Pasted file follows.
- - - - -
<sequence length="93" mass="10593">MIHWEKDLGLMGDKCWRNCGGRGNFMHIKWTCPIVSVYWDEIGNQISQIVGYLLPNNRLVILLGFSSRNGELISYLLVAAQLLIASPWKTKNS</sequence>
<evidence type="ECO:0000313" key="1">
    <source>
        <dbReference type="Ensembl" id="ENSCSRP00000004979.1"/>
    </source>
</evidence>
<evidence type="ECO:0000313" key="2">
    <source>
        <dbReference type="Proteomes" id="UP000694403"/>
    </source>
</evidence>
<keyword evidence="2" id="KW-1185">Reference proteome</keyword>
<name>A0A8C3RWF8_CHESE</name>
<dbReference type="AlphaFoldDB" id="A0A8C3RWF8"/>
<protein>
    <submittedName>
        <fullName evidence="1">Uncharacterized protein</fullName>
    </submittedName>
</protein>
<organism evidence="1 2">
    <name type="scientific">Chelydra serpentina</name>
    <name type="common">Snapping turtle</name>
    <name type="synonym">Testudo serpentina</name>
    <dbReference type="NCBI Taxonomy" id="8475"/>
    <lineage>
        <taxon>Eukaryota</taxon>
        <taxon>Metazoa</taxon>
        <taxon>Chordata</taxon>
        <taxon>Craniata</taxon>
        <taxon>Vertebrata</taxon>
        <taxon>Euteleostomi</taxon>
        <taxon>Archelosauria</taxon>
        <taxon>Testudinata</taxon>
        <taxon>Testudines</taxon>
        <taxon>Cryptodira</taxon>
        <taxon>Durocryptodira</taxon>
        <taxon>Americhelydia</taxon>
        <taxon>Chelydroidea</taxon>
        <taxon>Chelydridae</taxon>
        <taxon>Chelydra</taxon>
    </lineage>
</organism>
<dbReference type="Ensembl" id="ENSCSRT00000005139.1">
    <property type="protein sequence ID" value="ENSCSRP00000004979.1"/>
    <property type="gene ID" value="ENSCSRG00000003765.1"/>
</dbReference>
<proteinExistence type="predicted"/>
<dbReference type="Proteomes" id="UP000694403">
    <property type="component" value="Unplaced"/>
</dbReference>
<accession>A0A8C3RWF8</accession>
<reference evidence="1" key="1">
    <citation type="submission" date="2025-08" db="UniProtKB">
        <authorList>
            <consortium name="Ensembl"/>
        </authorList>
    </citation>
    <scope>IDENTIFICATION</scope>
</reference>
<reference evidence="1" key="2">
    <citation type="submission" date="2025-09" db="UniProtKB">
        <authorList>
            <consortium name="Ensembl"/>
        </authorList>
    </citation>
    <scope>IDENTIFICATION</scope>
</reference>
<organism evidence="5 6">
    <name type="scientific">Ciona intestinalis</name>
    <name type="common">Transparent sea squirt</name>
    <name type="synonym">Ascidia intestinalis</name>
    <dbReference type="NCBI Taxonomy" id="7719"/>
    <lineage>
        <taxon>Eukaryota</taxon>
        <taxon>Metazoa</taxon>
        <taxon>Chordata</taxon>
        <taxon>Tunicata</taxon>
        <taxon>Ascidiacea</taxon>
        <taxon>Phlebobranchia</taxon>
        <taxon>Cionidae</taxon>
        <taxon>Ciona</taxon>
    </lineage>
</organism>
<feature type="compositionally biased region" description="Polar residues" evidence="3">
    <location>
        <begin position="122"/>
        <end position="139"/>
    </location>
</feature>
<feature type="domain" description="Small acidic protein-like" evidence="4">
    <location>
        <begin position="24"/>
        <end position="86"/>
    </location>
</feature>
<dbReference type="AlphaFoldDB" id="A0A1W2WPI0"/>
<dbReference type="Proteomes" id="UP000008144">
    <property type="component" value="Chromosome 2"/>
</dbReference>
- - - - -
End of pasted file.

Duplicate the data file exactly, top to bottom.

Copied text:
<sequence length="93" mass="10593">MIHWEKDLGLMGDKCWRNCGGRGNFMHIKWTCPIVSVYWDEIGNQISQIVGYLLPNNRLVILLGFSSRNGELISYLLVAAQLLIASPWKTKNS</sequence>
<evidence type="ECO:0000313" key="1">
    <source>
        <dbReference type="Ensembl" id="ENSCSRP00000004979.1"/>
    </source>
</evidence>
<evidence type="ECO:0000313" key="2">
    <source>
        <dbReference type="Proteomes" id="UP000694403"/>
    </source>
</evidence>
<keyword evidence="2" id="KW-1185">Reference proteome</keyword>
<name>A0A8C3RWF8_CHESE</name>
<dbReference type="AlphaFoldDB" id="A0A8C3RWF8"/>
<protein>
    <submittedName>
        <fullName evidence="1">Uncharacterized protein</fullName>
    </submittedName>
</protein>
<organism evidence="1 2">
    <name type="scientific">Chelydra serpentina</name>
    <name type="common">Snapping turtle</name>
    <name type="synonym">Testudo serpentina</name>
    <dbReference type="NCBI Taxonomy" id="8475"/>
    <lineage>
        <taxon>Eukaryota</taxon>
        <taxon>Metazoa</taxon>
        <taxon>Chordata</taxon>
        <taxon>Craniata</taxon>
        <taxon>Vertebrata</taxon>
        <taxon>Euteleostomi</taxon>
        <taxon>Archelosauria</taxon>
        <taxon>Testudinata</taxon>
        <taxon>Testudines</taxon>
        <taxon>Cryptodira</taxon>
        <taxon>Durocryptodira</taxon>
        <taxon>Americhelydia</taxon>
        <taxon>Chelydroidea</taxon>
        <taxon>Chelydridae</taxon>
        <taxon>Chelydra</taxon>
    </lineage>
</organism>
<dbReference type="Ensembl" id="ENSCSRT00000005139.1">
    <property type="protein sequence ID" value="ENSCSRP00000004979.1"/>
    <property type="gene ID" value="ENSCSRG00000003765.1"/>
</dbReference>
<proteinExistence type="predicted"/>
<dbReference type="Proteomes" id="UP000694403">
    <property type="component" value="Unplaced"/>
</dbReference>
<accession>A0A8C3RWF8</accession>
<reference evidence="1" key="1">
    <citation type="submission" date="2025-08" db="UniProtKB">
        <authorList>
            <consortium name="Ensembl"/>
        </authorList>
    </citation>
    <scope>IDENTIFICATION</scope>
</reference>
<reference evidence="1" key="2">
    <citation type="submission" date="2025-09" db="UniProtKB">
        <authorList>
            <consortium name="Ensembl"/>
        </authorList>
    </citation>
    <scope>IDENTIFICATION</scope>
</reference>
<organism evidence="5 6">
    <name type="scientific">Ciona intestinalis</name>
    <name type="common">Transparent sea squirt</name>
    <name type="synonym">Ascidia intestinalis</name>
    <dbReference type="NCBI Taxonomy" id="7719"/>
    <lineage>
        <taxon>Eukaryota</taxon>
        <taxon>Metazoa</taxon>
        <taxon>Chordata</taxon>
        <taxon>Tunicata</taxon>
        <taxon>Ascidiacea</taxon>
        <taxon>Phlebobranchia</taxon>
        <taxon>Cionidae</taxon>
        <taxon>Ciona</taxon>
    </lineage>
</organism>
<feature type="compositionally biased region" description="Polar residues" evidence="3">
    <location>
        <begin position="122"/>
        <end position="139"/>
    </location>
</feature>
<feature type="domain" description="Small acidic protein-like" evidence="4">
    <location>
        <begin position="24"/>
        <end position="86"/>
    </location>
</feature>
<dbReference type="AlphaFoldDB" id="A0A1W2WPI0"/>
<dbReference type="Proteomes" id="UP000008144">
    <property type="component" value="Chromosome 2"/>
</dbReference>